The Economist Special Report on Biodiversity
September 14, 2013 — In a 16-page special report, The Economist sees an improving outlook for biodiversity in the developed world, and argues the same can be expected from the developing world as continued economic growth reduces poverty and halts population growth. It warns, however, that conditions are still deteriorating in most of the emerging world, where most species live, and that "mass extinction remains a real danger".
Reviewing the report, we found some surprising omissions as well as mis-reporting of the situation in the Brazilian Amazon. We have therefore written a letter in response:
|To the Editor, The Economist
Sir — As a long-time subscriber (one of us) and as conservationists, we eagerly awaited your special report on biodiversity. While the article includes some good information and analysis, it has striking errors and omissions. The result is a sunnier picture than the evidence warrants.
There is no mention of "paper parks" and the huge problem of under-financing of protected areas in developing countries. No mention of palm oil plantations as a driver of deforestation in Indonesia, nor of illegal logging and gold mining spearheading destruction of Amazonian forests. No information on the observed impacts of climate change on nature — though you acknowledge they are potentially "calamitous" — because you have written before about climate change. No mention of the severe degradation of marine ecosystems, of coral bleaching or ocean acidification. And no mention of the key role for indigenous people in conservation (described by the World Bank as a "win-win"), despite the fact that traditional indigenous territories may hold 80 percent of the world's biodiversity.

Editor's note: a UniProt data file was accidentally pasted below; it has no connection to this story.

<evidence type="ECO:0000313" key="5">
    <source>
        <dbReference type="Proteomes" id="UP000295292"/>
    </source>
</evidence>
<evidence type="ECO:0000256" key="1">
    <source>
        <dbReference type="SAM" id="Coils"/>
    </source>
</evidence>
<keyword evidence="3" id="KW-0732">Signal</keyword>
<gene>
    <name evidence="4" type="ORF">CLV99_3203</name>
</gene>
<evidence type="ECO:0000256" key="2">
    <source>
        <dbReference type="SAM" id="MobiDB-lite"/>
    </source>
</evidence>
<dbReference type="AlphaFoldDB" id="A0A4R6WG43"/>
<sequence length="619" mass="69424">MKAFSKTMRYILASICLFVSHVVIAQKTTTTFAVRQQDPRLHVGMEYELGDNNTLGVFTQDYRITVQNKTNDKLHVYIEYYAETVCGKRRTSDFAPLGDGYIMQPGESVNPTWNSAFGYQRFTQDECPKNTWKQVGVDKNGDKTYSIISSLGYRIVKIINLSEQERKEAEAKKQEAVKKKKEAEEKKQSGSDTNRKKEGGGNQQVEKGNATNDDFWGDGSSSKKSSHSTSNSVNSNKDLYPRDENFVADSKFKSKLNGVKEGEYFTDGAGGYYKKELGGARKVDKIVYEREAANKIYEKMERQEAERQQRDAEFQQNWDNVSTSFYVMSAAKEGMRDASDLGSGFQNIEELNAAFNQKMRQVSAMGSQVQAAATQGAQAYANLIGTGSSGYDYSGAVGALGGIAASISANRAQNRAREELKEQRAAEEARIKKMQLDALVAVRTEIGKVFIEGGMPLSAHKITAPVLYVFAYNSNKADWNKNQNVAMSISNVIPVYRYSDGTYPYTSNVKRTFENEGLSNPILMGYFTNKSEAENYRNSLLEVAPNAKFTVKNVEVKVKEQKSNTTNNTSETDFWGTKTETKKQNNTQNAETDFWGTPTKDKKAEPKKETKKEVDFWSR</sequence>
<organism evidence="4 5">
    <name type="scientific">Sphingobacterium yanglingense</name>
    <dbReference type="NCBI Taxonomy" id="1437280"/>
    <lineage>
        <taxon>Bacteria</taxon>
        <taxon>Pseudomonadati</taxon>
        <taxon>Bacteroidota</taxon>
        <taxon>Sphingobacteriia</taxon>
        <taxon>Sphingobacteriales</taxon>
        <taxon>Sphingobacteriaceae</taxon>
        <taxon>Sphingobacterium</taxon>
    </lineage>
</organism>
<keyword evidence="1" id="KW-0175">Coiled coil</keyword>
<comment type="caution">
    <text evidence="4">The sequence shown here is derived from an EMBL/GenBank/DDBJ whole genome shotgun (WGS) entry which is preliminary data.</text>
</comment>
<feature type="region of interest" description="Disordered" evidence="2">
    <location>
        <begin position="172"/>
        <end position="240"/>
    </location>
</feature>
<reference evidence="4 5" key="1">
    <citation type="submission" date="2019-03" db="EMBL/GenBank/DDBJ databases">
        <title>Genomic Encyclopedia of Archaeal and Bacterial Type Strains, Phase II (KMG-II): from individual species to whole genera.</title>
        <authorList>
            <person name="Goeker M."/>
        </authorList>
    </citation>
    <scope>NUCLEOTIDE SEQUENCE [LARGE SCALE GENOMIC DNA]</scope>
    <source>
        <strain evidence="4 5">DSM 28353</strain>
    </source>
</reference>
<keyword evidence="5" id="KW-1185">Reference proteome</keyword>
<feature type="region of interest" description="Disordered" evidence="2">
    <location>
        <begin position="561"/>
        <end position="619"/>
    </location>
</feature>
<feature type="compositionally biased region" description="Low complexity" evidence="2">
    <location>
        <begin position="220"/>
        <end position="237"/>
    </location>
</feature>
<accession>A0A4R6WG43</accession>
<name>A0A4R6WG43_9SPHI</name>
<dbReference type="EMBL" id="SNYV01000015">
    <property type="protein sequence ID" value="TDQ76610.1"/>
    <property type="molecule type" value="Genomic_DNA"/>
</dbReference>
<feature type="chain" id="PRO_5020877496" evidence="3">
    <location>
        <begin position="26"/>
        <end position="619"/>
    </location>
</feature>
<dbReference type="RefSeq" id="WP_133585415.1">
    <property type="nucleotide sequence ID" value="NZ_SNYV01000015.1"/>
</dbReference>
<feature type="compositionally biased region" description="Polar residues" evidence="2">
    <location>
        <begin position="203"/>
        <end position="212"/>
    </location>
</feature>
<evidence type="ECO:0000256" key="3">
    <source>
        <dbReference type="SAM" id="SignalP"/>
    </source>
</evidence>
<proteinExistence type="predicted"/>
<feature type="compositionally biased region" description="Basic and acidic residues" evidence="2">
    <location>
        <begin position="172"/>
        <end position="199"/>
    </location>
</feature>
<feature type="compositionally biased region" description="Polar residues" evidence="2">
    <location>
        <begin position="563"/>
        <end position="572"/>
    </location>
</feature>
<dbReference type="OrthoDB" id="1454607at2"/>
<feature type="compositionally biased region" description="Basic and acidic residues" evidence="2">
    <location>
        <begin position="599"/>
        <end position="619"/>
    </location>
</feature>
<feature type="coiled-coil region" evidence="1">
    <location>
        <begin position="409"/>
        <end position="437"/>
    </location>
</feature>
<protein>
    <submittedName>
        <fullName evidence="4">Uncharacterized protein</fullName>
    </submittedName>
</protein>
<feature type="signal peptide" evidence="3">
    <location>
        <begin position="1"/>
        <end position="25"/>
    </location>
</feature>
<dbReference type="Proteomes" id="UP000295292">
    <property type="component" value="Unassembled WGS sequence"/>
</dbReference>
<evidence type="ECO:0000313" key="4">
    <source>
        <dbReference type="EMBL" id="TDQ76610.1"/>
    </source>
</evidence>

Your article on Brazil — which you call the most important country for biodiversity — needs correction. Deforestation did indeed slow under President Lula da Silva, but under President Dilma Rousseff the trend has reversed. You say deforestation "may rebound". It already has, thanks to weakening of laws protecting forests on private lands along with weak governance and corruption throughout the Amazon frontier zone. Working at the front lines, we see that illegal logging and lack of enforcement is still a very big problem. Large infrastructure projects such as Belo Monte dam are drawing more people to the Amazon. Proposed changes to Brazil's constitution that would allow resource development on indigenous lands is a huge concern as a threat to natural ecosystems and indigenous cultures.
Finally, we are surprised that The Economist did not point out the low price tag for conservation. Almost absurdly low in relation to the economic and other benefits provided by natural ecosystems and compared with spending on other things (the amount governments spend on environmentally harmful subsidies is three times what is needed for comprehensive global conservation and many more times what we are actually spending).
- Anne Lambert and Barbara Zimmerman
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